12 April 2023
Fiber laser


Before the conventional welding method using an electric arc, two pieces of metal were generally welded together by using a hand torch to heat metal to the molten point and joining the pieces together. In the 1940s, Russell Meredith, a welder at Northrop Aircraft Corporation in Southern California, invented the arc welding technique: Tungsten Inert Gas (TIG) welding.His technique was developed because the procedures at the time were inadequate for welds on aluminum and magnesium alloys. This success gave the American industry the ability to build ships, airplanes, and other products at a faster pace.

In today’s economy, with the welding technology’s breakthroughs, many welding methods are available. TIG and MIG welding both use an electric arc and a shielding gas. The main difference between MIG and TIG is the welding electrodes used to create the arc: MIG uses a solid wire that is machine-fed to the weld area, while TIG uses an electrode and filler rod. Today, 80% of welding needs are met using arc welding and other conventional methods. However, these techniques can produce defective parts because of undercuts, incomplete weld penetrations, dense porosity, or cracks.

Laser welding was first demonstrated in the ‘70s on thermoplastics. It was then adopted and is now used for welding different types of materials. Recent advancements in optical fiber technology have made it possible to create compact fiber laser systems, so laser welding machines have become smaller and smaller.



Using noncontact welding techniques, handheld laser welding machines became the next generation of laser welding equipment. An introduction to different laser welding techniques was discussed in a previous post. A material’s surface is directly exposed to a high-energy laser beam, so there is no need to control pressure during operation. Welds are formed when the laser interacts with the material, with good control of melting, cooling, and solidification of the welded joint.

Handheld laser welding offers many benefits compared to more conventional methods:

There are several advantages of using a handheld laser welding machine, including ease of use, smooth weld appearance, fast welding speed, and no consumables required. Many industries require welding processes on complex and irregular parts, such as cabinets, kitchen appliances, stairs, elevators, shelves, stainless steel doors and windows, guardrails, distribution boxes, and more.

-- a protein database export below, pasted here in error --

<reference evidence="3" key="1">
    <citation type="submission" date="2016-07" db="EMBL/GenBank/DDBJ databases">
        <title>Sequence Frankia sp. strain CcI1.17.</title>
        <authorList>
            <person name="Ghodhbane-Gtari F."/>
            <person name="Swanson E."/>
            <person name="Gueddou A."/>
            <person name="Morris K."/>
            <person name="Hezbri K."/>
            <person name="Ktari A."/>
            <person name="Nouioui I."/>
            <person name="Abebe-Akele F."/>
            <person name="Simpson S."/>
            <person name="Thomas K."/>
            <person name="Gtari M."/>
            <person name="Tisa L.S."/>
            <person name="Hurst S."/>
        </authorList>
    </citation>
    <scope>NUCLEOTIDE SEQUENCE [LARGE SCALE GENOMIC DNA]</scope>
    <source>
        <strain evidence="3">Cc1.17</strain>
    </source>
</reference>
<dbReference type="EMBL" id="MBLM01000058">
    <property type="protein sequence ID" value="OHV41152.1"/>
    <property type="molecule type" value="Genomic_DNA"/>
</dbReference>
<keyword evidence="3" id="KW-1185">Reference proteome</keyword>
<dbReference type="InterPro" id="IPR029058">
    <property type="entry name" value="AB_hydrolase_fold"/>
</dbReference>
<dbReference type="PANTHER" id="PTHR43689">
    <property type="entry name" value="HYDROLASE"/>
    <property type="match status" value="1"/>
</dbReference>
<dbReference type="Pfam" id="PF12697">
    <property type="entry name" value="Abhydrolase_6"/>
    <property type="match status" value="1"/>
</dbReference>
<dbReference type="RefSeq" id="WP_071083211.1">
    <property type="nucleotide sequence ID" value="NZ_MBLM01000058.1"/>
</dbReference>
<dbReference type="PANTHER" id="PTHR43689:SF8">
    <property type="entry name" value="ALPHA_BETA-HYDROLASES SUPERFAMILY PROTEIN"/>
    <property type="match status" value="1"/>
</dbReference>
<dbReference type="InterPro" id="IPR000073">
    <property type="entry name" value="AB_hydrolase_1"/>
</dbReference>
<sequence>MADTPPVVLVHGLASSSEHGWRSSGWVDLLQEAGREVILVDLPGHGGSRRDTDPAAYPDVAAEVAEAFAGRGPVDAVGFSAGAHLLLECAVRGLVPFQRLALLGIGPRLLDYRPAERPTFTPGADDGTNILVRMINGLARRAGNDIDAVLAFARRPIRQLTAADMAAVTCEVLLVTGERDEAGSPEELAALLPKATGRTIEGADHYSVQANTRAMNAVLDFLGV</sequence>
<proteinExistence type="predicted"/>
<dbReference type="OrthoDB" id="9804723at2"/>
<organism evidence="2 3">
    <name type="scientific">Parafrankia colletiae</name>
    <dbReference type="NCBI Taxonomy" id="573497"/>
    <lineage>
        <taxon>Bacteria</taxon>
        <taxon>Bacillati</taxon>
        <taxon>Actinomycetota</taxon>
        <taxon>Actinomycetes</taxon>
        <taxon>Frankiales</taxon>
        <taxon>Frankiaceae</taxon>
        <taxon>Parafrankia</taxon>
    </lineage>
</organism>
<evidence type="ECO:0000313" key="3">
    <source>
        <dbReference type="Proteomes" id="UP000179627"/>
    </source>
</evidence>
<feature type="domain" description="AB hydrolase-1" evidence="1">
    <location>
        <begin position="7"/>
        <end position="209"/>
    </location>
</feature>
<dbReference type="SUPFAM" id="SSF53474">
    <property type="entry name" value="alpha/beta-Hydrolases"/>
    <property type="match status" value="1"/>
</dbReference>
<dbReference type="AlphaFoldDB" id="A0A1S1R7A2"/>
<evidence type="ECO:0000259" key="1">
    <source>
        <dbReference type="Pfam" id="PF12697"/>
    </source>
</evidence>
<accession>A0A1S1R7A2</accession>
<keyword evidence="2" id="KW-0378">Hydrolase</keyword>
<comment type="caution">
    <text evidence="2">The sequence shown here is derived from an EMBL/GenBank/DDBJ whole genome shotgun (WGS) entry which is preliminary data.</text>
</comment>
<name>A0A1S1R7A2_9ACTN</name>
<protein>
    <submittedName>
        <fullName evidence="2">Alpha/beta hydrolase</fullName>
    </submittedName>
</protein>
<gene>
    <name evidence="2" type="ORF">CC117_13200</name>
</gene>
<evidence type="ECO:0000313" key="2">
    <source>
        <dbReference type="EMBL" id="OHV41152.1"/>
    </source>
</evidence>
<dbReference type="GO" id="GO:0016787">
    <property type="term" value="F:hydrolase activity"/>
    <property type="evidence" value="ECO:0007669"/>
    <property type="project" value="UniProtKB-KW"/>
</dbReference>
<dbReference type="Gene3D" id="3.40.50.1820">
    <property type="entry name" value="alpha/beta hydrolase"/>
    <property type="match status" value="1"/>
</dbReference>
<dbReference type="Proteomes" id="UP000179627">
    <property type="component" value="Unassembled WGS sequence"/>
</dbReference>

Large workpieces can be welded using the handheld laser welding machine. The welding process minimizes the Heat Affected Zone (HAZ), preventing deformations, blackening, and bead formations on the workpiece. Using this technology, a deep, strong weld is achieved with complete melting, leaving no depression between the raised portion of the molten material and the matrix.



There are a number of reasons to opt for handheld laser welding machines over traditional methods. To begin with, the handheld welding head can be selected easily, eliminating workspace restrictions. In addition, the welding head is equipped with an optical fiber so it can rotate in all directions, making it convenient and easy to use. With all the flexibility from this technology, accurate welds can be achieved with a simpler process.


Outdoor welding can also be performed in a more flexible manner than is possible with traditional welding methods. Handheld laser welding is also ideal for spot welding complex welds and different devices with the ability to weld at any angle and part of the workpiece. Any welding task can be made easy and simple with a handheld laser welding machine.

Laser welding can use a fiber laser capable of generating very high output power. Optical fiber technology has advanced to meet the power-level requirements for this application while downsizing the complete system.

Do you have a project in mind that requires specialty optical fibers? Contact us to find out which optical fiber is used for handheld laser welding.